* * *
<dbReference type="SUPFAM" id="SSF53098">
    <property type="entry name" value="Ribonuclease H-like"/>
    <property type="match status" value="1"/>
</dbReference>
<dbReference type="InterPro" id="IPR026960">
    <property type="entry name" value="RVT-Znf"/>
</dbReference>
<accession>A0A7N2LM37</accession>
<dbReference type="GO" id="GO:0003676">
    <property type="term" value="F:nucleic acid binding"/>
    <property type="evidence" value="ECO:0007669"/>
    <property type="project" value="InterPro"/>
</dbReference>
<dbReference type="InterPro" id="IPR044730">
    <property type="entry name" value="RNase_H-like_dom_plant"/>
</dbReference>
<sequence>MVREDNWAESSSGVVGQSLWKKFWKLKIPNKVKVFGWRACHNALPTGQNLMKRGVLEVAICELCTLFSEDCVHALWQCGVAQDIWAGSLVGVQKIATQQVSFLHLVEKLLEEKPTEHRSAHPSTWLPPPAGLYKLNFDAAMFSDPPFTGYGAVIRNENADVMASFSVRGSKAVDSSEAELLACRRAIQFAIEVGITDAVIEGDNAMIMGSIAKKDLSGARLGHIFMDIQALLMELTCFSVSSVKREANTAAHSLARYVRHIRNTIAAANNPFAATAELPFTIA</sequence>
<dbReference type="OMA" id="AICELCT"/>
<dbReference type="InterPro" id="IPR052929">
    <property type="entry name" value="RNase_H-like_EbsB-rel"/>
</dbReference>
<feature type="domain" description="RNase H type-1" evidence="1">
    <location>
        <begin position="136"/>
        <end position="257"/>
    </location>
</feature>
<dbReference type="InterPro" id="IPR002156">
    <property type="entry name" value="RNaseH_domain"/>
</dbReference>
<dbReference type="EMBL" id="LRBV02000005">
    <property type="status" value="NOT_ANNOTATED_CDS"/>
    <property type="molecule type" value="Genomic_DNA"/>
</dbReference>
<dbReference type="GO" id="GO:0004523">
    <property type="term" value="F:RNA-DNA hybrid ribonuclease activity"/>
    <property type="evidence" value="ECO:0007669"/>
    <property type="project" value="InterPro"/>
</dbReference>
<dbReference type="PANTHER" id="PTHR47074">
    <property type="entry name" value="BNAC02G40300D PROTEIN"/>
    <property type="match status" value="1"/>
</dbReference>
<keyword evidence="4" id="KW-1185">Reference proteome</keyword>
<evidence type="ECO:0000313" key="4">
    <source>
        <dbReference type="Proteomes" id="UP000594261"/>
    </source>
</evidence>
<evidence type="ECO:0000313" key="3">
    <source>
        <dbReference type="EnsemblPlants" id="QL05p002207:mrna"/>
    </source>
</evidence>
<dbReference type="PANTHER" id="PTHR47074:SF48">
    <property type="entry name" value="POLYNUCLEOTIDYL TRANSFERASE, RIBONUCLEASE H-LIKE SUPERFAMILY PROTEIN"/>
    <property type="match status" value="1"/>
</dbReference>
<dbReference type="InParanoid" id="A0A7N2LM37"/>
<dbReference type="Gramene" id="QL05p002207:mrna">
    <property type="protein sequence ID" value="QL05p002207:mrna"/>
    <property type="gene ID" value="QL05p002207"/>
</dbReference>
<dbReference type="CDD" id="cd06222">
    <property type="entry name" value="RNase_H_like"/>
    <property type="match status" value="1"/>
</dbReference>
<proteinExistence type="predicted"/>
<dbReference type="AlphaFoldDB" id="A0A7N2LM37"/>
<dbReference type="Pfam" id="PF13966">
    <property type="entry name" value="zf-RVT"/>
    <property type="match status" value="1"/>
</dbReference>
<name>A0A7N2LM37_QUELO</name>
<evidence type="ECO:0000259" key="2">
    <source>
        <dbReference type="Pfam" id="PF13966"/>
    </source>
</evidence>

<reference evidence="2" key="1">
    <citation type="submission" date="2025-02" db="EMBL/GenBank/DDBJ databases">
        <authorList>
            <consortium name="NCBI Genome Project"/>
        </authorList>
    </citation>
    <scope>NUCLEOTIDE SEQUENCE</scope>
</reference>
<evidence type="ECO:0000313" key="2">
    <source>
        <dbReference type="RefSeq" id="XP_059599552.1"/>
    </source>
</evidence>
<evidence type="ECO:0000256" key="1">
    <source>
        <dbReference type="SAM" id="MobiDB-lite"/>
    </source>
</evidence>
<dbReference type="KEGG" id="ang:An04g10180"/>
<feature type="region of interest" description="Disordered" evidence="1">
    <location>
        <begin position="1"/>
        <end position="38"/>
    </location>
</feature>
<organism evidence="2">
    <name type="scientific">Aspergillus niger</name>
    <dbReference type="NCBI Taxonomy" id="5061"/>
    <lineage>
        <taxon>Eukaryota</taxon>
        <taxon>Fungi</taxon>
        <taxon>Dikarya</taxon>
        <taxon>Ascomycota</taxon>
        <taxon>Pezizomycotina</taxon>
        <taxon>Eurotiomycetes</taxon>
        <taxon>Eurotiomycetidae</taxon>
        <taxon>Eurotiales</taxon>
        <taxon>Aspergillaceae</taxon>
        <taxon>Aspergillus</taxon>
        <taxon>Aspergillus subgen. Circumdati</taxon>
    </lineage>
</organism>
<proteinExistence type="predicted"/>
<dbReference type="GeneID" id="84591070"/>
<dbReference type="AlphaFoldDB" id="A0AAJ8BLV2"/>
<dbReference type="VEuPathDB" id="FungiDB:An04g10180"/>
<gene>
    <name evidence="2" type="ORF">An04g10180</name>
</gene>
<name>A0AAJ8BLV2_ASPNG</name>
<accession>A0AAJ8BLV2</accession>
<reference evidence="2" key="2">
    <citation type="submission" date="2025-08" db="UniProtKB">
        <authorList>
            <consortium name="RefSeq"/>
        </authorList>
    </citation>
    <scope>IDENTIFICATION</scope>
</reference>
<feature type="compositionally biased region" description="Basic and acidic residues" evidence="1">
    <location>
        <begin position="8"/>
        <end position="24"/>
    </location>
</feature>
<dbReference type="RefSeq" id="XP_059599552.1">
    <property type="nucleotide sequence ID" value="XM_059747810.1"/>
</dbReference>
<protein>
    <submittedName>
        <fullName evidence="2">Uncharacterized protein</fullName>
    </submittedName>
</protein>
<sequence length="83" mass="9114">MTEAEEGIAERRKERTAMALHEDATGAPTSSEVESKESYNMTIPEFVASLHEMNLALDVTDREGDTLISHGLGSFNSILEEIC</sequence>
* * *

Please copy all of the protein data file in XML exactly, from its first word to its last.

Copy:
<dbReference type="SUPFAM" id="SSF53098">
    <property type="entry name" value="Ribonuclease H-like"/>
    <property type="match status" value="1"/>
</dbReference>
<dbReference type="InterPro" id="IPR026960">
    <property type="entry name" value="RVT-Znf"/>
</dbReference>
<accession>A0A7N2LM37</accession>
<dbReference type="GO" id="GO:0003676">
    <property type="term" value="F:nucleic acid binding"/>
    <property type="evidence" value="ECO:0007669"/>
    <property type="project" value="InterPro"/>
</dbReference>
<dbReference type="InterPro" id="IPR044730">
    <property type="entry name" value="RNase_H-like_dom_plant"/>
</dbReference>
<sequence>MVREDNWAESSSGVVGQSLWKKFWKLKIPNKVKVFGWRACHNALPTGQNLMKRGVLEVAICELCTLFSEDCVHALWQCGVAQDIWAGSLVGVQKIATQQVSFLHLVEKLLEEKPTEHRSAHPSTWLPPPAGLYKLNFDAAMFSDPPFTGYGAVIRNENADVMASFSVRGSKAVDSSEAELLACRRAIQFAIEVGITDAVIEGDNAMIMGSIAKKDLSGARLGHIFMDIQALLMELTCFSVSSVKREANTAAHSLARYVRHIRNTIAAANNPFAATAELPFTIA</sequence>
<dbReference type="OMA" id="AICELCT"/>
<dbReference type="InterPro" id="IPR052929">
    <property type="entry name" value="RNase_H-like_EbsB-rel"/>
</dbReference>
<feature type="domain" description="RNase H type-1" evidence="1">
    <location>
        <begin position="136"/>
        <end position="257"/>
    </location>
</feature>
<dbReference type="InterPro" id="IPR002156">
    <property type="entry name" value="RNaseH_domain"/>
</dbReference>
<dbReference type="EMBL" id="LRBV02000005">
    <property type="status" value="NOT_ANNOTATED_CDS"/>
    <property type="molecule type" value="Genomic_DNA"/>
</dbReference>
<dbReference type="GO" id="GO:0004523">
    <property type="term" value="F:RNA-DNA hybrid ribonuclease activity"/>
    <property type="evidence" value="ECO:0007669"/>
    <property type="project" value="InterPro"/>
</dbReference>
<dbReference type="PANTHER" id="PTHR47074">
    <property type="entry name" value="BNAC02G40300D PROTEIN"/>
    <property type="match status" value="1"/>
</dbReference>
<keyword evidence="4" id="KW-1185">Reference proteome</keyword>
<evidence type="ECO:0000313" key="4">
    <source>
        <dbReference type="Proteomes" id="UP000594261"/>
    </source>
</evidence>
<evidence type="ECO:0000313" key="3">
    <source>
        <dbReference type="EnsemblPlants" id="QL05p002207:mrna"/>
    </source>
</evidence>
<dbReference type="PANTHER" id="PTHR47074:SF48">
    <property type="entry name" value="POLYNUCLEOTIDYL TRANSFERASE, RIBONUCLEASE H-LIKE SUPERFAMILY PROTEIN"/>
    <property type="match status" value="1"/>
</dbReference>
<dbReference type="InParanoid" id="A0A7N2LM37"/>
<dbReference type="Gramene" id="QL05p002207:mrna">
    <property type="protein sequence ID" value="QL05p002207:mrna"/>
    <property type="gene ID" value="QL05p002207"/>
</dbReference>
<dbReference type="CDD" id="cd06222">
    <property type="entry name" value="RNase_H_like"/>
    <property type="match status" value="1"/>
</dbReference>
<proteinExistence type="predicted"/>
<dbReference type="AlphaFoldDB" id="A0A7N2LM37"/>
<dbReference type="Pfam" id="PF13966">
    <property type="entry name" value="zf-RVT"/>
    <property type="match status" value="1"/>
</dbReference>
<name>A0A7N2LM37_QUELO</name>
<evidence type="ECO:0000259" key="2">
    <source>
        <dbReference type="Pfam" id="PF13966"/>
    </source>
</evidence>

<reference evidence="2" key="1">
    <citation type="submission" date="2025-02" db="EMBL/GenBank/DDBJ databases">
        <authorList>
            <consortium name="NCBI Genome Project"/>
        </authorList>
    </citation>
    <scope>NUCLEOTIDE SEQUENCE</scope>
</reference>
<evidence type="ECO:0000313" key="2">
    <source>
        <dbReference type="RefSeq" id="XP_059599552.1"/>
    </source>
</evidence>
<evidence type="ECO:0000256" key="1">
    <source>
        <dbReference type="SAM" id="MobiDB-lite"/>
    </source>
</evidence>
<dbReference type="KEGG" id="ang:An04g10180"/>
<feature type="region of interest" description="Disordered" evidence="1">
    <location>
        <begin position="1"/>
        <end position="38"/>
    </location>
</feature>
<organism evidence="2">
    <name type="scientific">Aspergillus niger</name>
    <dbReference type="NCBI Taxonomy" id="5061"/>
    <lineage>
        <taxon>Eukaryota</taxon>
        <taxon>Fungi</taxon>
        <taxon>Dikarya</taxon>
        <taxon>Ascomycota</taxon>
        <taxon>Pezizomycotina</taxon>
        <taxon>Eurotiomycetes</taxon>
        <taxon>Eurotiomycetidae</taxon>
        <taxon>Eurotiales</taxon>
        <taxon>Aspergillaceae</taxon>
        <taxon>Aspergillus</taxon>
        <taxon>Aspergillus subgen. Circumdati</taxon>
    </lineage>
</organism>
<proteinExistence type="predicted"/>
<dbReference type="GeneID" id="84591070"/>
<dbReference type="AlphaFoldDB" id="A0AAJ8BLV2"/>
<dbReference type="VEuPathDB" id="FungiDB:An04g10180"/>
<gene>
    <name evidence="2" type="ORF">An04g10180</name>
</gene>
<name>A0AAJ8BLV2_ASPNG</name>
<accession>A0AAJ8BLV2</accession>
<reference evidence="2" key="2">
    <citation type="submission" date="2025-08" db="UniProtKB">
        <authorList>
            <consortium name="RefSeq"/>
        </authorList>
    </citation>
    <scope>IDENTIFICATION</scope>
</reference>
<feature type="compositionally biased region" description="Basic and acidic residues" evidence="1">
    <location>
        <begin position="8"/>
        <end position="24"/>
    </location>
</feature>
<dbReference type="RefSeq" id="XP_059599552.1">
    <property type="nucleotide sequence ID" value="XM_059747810.1"/>
</dbReference>
<protein>
    <submittedName>
        <fullName evidence="2">Uncharacterized protein</fullName>
    </submittedName>
</protein>
<sequence length="83" mass="9114">MTEAEEGIAERRKERTAMALHEDATGAPTSSEVESKESYNMTIPEFVASLHEMNLALDVTDREGDTLISHGLGSFNSILEEIC</sequence>